These days, we hear a lot about hiring for diversity. After all, it’s a big part of the larger Diversity, Equity and Inclusion (DE&I) movement—not only in business aviation but around the globe. But we often overlook the most important partnering component of that issue. And that’s to focus on inclusion.
Despite “inclusion” landing at the end of the DE&I acronym, I believe we need to focus on it first and foremost. After all, organizations that create a welcoming, safe space for diverse aviation professionals are more successful and innovative. (There are data to prove it).
What is Inclusion in DE&I?
So, what is “inclusion” as a subset of DE&I? Inclusion in the workplace describes a collaborative, supportive and respectful environment. One that values the participation and contribution of all employees—contract employees as well.
Truly inclusive companies remove all barriers that might impede their people. Especially those that denote bigotry, discrimination and intolerance. When applied properly, inclusion helps everyone feel welcome and embraced.
I’ve been talking about workplace inclusion, but I’d like to share about a time when I observed a lack of inclusion in my own home.
When my youngest was planning her 14th birthday party, I insisted that she invite her cousin. This cousin lives nearby but doesn’t attend the same school as my daughter and her friends. During the party, as the girls were talking about boys, school and sports, I saw my niece sitting off to the side. She wasn’t participating in the conversation, nor was she at all engaged. I could sense she didn’t feel welcome.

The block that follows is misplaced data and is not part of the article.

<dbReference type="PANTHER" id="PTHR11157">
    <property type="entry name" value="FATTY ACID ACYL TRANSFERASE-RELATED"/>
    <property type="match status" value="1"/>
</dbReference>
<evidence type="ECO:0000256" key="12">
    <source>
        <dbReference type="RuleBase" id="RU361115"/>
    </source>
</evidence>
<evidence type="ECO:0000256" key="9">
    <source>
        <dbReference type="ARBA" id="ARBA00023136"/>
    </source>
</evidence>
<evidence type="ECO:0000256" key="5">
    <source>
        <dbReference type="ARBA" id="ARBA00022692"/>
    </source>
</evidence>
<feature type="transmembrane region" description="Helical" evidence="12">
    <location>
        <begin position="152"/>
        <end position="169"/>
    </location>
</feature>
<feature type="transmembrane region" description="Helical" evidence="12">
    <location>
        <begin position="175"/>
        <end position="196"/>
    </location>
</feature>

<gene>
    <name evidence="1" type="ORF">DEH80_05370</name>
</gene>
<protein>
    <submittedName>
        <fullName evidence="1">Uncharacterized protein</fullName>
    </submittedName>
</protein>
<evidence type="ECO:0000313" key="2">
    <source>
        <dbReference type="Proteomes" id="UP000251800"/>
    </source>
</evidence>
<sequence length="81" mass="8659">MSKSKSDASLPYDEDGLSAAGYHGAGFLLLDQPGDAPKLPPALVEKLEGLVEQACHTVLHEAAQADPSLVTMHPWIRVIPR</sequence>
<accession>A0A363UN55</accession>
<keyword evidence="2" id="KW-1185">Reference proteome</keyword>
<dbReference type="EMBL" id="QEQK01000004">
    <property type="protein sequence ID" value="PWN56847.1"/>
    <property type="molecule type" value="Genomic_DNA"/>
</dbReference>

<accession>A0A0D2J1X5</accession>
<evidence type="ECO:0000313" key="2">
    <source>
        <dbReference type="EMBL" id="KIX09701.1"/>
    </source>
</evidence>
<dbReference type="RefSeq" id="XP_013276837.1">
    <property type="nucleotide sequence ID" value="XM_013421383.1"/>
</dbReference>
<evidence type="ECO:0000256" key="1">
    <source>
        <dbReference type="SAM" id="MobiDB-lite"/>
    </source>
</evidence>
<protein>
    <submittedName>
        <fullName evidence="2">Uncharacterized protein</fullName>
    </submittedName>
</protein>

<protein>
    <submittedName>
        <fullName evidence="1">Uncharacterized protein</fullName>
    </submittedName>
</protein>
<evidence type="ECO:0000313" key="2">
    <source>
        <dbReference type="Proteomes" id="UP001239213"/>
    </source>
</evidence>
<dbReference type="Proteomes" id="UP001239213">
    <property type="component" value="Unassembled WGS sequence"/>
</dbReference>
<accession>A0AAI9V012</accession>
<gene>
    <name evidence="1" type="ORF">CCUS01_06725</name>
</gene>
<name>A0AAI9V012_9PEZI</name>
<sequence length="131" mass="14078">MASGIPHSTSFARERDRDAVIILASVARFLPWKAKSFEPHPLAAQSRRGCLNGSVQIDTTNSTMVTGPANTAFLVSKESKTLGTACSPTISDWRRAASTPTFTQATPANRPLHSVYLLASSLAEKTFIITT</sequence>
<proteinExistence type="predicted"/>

I thought to myself, “Wow. This is my fault. I emphasized the importance of the invite, but I didn’t discuss how that invitation might play out. I didn’t talk about the importance of making her cousin feel engaged and included at the party.”
I’m sharing this because we can all relate to being invited but not truly feeling included. It also demonstrates what can happen when we don’t understand the potential consequences of a situation. We all need to learn to make people feel seen, heard and respected.
So let’s apply that example to the business aviation workplace. Last year, a female maintenance technician came to me for advice. This tech was hired through a diversity initiative for a large, Part 91 flight department, and was thrilled about it. When she arrived for work, she received phenomenal training. The company set her up for initial training on a mid-sized aircraft. She followed that up with training all the way to master tech level in a large cabin aircraft. Great, right?
The challenge occurred, however, when she returned from training, ready to work. She soon discovered that, although she was fully qualified, she wasn’t empowered to practice her craft. Despite her title of crew chief, and contrary to the experience of her male peers, she was never given the reins to work on the aircraft autonomously. There was always someone looking over her shoulder, keeping an eye on her work. Unfortunately, even if her supervisor’s intent to “help” was honest and altruistic, it was counterproductive for both parties.
The impact of this experience came to a head when she was laid off and began looking at prospective employers. She told me that, on paper, she had the “master tech” and “crew chief” titles. But, because of what had occurred on her last job, she lacked the experience that matches those titles. She asked me, “Should I share with potential employers that I have this experiential deficit?”
Bottom line: her flight department didn’t know how to truly include her. And it’s likely that they didn’t receive training to ensure that she was treated with equity. The story illustrates how we’re often laser-focused on bringing in diverse hires, but we forget the inclusion piece. It’s our job to create an environment in which diverse talent can flourish. So, the lesson is to create an inclusion plan before recruiting for your diversity candidate.